Godwin Obaseki, the Governor of Edo State, has decried the prevalence of obsolete teaching methods in institutions of learning in Nigeria. He believes that the moribund teaching methods account for the poor quality of education and high level of illiteracy in the country. For this reason, the governor, who made the recommendations on August 8 to mark the World Literacy Day, wants policy makers to improve the quality of teaching and learning by prioritising the use of Information and Communication Technology in bridging the existing gap.
According to Obaseki, the occasion of the World Literacy Day presents ”an opportunity for policy makers in the education sector, parents, and educationists to review the efforts at improving the quality of education in the country.
“We cannot continue with the old teaching methods that failed to put us in the league of the most literate people in the world” he stressed, adding that “the efforts of governments at various levels, to build and equip more schools, employ and train more teachers, encourage children to come to school through various initiatives like the School Feeding Programme of the federal government, would not yield the desired result if at the policy level, the use of ICT is not placed on the front burner.”
Narrowing the sector to Edo State, Obaseki said his administration’s ICT-driven educational policy, was in line with the theme of this year’s International Literacy Day: “Literacy in a Digital World” which seeks to determine the literacy skills that are needed by people, and the ways of optimizing the associated opportunities. He went on to list projects his administration is undertaking in the education sector, such as the digitalisation of libraries in public schools, ongoing renovation of the Benin Technical College, billed to have a Technology Park on completion and the remodeling work in several primary and post primary schools across the state. Giving further insight, the governor said: “Edo University Iyamho is leveraging on the strength of Information and Communication Technology, while Edo State Polytechnic, Usen, and the College of Agriculture, Iguoriakhi, are being repositioned to deliver modern manpower.”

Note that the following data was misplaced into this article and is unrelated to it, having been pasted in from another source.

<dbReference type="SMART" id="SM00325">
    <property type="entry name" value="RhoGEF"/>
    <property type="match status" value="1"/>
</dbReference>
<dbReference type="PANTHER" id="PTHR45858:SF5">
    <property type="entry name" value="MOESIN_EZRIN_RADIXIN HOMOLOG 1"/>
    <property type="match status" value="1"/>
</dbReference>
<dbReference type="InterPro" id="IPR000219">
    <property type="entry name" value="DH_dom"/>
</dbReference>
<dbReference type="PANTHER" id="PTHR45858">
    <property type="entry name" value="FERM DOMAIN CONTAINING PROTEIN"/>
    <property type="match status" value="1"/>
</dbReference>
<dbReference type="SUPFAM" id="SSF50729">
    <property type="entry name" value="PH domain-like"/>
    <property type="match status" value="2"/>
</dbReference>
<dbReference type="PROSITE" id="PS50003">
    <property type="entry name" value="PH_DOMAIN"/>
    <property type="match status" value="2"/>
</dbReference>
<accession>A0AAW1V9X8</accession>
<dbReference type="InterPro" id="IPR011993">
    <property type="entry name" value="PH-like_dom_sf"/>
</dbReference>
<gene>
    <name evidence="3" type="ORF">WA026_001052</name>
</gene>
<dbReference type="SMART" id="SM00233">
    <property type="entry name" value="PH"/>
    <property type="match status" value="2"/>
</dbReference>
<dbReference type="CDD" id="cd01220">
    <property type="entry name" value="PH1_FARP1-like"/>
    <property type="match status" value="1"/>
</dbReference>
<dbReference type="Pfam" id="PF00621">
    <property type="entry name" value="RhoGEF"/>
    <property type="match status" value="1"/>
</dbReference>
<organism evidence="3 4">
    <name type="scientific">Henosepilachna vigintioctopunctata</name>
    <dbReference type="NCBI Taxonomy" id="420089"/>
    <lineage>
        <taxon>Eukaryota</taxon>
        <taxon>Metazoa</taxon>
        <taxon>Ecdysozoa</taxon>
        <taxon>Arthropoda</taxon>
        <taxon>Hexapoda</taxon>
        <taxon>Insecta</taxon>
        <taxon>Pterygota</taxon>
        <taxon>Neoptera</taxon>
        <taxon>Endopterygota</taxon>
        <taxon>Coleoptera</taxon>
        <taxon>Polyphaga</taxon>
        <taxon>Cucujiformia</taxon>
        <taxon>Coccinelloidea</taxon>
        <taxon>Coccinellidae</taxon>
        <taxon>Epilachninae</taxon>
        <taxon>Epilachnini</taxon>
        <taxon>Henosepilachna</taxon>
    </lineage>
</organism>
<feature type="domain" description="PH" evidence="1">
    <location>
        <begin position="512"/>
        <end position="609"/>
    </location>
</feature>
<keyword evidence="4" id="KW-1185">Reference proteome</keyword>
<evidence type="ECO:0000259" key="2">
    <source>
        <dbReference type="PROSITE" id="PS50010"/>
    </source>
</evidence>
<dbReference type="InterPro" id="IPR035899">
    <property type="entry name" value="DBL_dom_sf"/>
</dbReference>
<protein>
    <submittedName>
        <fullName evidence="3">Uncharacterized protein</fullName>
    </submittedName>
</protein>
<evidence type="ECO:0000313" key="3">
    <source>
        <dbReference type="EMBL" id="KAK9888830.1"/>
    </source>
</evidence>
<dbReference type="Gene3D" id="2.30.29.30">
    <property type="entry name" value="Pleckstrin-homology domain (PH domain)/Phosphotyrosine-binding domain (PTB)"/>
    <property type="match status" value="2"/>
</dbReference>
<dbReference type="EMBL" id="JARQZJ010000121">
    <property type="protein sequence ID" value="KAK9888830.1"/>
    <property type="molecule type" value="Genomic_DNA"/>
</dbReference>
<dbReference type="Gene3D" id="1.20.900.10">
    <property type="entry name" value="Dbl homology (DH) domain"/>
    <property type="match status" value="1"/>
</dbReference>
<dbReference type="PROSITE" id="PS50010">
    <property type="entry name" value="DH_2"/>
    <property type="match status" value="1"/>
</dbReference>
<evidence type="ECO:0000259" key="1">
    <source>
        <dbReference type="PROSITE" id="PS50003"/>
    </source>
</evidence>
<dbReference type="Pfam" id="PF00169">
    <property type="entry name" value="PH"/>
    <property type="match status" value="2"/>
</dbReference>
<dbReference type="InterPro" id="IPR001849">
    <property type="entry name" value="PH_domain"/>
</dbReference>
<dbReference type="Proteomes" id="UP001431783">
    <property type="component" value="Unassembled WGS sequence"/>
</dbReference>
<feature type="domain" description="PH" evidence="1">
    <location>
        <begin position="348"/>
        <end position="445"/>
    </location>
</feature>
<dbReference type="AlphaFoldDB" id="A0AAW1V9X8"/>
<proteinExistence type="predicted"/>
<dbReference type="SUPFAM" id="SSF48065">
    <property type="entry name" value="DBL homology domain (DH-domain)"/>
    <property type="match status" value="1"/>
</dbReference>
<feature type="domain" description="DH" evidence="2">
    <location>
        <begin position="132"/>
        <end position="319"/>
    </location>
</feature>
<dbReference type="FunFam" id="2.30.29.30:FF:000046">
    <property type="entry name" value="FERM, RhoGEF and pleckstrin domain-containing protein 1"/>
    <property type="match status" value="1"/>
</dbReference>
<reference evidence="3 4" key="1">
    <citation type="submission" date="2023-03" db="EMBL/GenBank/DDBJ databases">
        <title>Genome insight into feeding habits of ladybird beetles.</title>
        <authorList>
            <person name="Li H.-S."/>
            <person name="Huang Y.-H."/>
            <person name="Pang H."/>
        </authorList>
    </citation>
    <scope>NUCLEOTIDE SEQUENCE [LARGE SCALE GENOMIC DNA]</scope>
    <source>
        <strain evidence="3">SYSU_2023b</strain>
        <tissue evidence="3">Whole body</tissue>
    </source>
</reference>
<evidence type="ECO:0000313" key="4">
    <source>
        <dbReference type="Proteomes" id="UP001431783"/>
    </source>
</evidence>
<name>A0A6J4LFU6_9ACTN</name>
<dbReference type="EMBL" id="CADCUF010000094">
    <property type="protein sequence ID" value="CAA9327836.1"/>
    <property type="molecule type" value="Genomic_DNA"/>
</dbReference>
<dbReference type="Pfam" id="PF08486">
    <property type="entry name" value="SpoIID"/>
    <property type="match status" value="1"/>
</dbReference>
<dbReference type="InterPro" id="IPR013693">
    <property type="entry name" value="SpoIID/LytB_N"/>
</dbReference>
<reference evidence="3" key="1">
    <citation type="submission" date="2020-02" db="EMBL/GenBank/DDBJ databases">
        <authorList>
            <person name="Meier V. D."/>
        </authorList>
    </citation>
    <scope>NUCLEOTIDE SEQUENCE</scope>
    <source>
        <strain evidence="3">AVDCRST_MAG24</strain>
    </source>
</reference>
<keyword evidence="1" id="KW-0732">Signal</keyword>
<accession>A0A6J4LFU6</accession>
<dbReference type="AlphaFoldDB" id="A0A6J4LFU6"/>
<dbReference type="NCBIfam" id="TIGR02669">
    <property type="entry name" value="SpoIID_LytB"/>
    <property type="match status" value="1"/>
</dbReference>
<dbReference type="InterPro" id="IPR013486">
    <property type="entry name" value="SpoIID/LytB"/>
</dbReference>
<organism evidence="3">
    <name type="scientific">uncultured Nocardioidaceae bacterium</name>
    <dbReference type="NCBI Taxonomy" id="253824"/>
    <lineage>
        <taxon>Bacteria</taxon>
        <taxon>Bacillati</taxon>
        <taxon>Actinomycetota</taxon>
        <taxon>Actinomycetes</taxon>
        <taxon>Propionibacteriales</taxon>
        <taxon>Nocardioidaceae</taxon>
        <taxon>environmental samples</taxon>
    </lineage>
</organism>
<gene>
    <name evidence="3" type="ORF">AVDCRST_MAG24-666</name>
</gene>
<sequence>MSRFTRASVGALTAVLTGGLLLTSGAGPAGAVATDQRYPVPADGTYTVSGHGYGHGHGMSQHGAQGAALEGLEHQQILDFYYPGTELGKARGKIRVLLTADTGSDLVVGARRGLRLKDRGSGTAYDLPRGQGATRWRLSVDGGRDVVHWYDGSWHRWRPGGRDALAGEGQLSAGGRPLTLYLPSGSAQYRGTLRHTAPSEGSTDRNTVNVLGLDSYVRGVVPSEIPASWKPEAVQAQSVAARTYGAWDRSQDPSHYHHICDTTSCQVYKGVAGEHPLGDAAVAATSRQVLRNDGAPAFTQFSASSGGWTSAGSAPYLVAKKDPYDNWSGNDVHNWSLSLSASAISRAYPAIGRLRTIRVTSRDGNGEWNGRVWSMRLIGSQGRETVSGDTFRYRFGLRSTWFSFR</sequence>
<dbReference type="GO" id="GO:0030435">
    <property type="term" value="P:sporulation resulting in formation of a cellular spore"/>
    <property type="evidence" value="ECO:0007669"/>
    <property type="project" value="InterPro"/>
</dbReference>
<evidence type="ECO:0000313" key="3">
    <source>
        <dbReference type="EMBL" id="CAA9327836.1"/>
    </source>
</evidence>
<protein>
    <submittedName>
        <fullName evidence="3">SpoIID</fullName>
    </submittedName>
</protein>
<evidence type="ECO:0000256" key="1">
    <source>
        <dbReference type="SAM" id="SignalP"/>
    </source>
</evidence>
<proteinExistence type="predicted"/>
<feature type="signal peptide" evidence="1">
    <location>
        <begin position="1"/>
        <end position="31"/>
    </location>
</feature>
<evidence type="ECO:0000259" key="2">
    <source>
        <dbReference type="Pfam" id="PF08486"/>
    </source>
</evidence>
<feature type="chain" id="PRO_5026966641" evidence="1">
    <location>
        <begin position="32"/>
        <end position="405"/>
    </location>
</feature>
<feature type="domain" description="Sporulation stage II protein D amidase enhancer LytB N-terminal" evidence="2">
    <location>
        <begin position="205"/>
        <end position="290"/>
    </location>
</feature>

The 2015 United Nations Educational, Scientific and Cultural Organization (UNESCO) survey revealed that 65 million Nigerians are illiterates, which experts say could jeopardize government’s efforts at improving the quality of life and lifting millions of Nigerians from poverty.
In 2010, a survey by the Nigerian Bureau of Statistics (NBS) put the literacy level in Edo State at 45.8 per cent, with adult literacy rate at 56.9 per cent. The highest is Lagos at 92.0 per cent and the lowest, Borno State with 14.5 percent.